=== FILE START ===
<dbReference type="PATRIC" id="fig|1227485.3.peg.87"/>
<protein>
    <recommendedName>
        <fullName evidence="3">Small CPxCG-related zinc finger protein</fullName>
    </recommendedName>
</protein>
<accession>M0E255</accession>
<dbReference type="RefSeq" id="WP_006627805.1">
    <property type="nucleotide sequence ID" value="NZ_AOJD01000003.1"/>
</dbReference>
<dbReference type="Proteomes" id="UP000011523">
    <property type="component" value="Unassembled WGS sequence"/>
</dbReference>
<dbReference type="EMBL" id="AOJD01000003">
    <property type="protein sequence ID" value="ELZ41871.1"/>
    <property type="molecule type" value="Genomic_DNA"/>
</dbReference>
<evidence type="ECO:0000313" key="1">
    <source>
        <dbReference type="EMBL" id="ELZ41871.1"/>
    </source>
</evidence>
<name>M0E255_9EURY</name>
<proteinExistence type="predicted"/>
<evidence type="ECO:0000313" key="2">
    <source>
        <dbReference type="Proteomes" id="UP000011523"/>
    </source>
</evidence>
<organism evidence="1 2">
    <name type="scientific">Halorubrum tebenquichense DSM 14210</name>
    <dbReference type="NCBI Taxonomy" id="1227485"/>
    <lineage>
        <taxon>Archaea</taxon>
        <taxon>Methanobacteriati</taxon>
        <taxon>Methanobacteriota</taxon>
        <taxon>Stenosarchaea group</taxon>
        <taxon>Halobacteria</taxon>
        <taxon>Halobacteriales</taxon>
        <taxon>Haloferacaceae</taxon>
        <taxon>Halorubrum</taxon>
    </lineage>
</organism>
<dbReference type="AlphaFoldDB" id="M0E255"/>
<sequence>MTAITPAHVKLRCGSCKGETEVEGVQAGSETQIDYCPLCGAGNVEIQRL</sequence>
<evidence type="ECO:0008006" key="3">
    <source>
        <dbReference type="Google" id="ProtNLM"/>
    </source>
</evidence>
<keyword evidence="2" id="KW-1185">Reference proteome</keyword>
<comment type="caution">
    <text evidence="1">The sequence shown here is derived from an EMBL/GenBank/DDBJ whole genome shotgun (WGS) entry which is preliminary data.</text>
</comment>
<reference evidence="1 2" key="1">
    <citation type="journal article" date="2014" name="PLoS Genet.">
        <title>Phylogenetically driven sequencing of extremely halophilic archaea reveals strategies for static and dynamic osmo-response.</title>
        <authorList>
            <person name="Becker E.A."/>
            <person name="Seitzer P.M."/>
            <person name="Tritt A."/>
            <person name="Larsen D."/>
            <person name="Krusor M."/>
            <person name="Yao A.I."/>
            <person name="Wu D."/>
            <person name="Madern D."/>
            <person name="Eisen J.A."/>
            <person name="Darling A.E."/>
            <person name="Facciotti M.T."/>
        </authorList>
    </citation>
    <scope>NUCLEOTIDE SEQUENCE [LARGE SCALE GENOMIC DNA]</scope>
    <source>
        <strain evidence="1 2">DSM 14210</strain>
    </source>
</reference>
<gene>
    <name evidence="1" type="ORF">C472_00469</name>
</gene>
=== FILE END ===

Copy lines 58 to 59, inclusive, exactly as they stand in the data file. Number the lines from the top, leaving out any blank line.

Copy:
        <authorList>
            <person name="Becker E.A."/>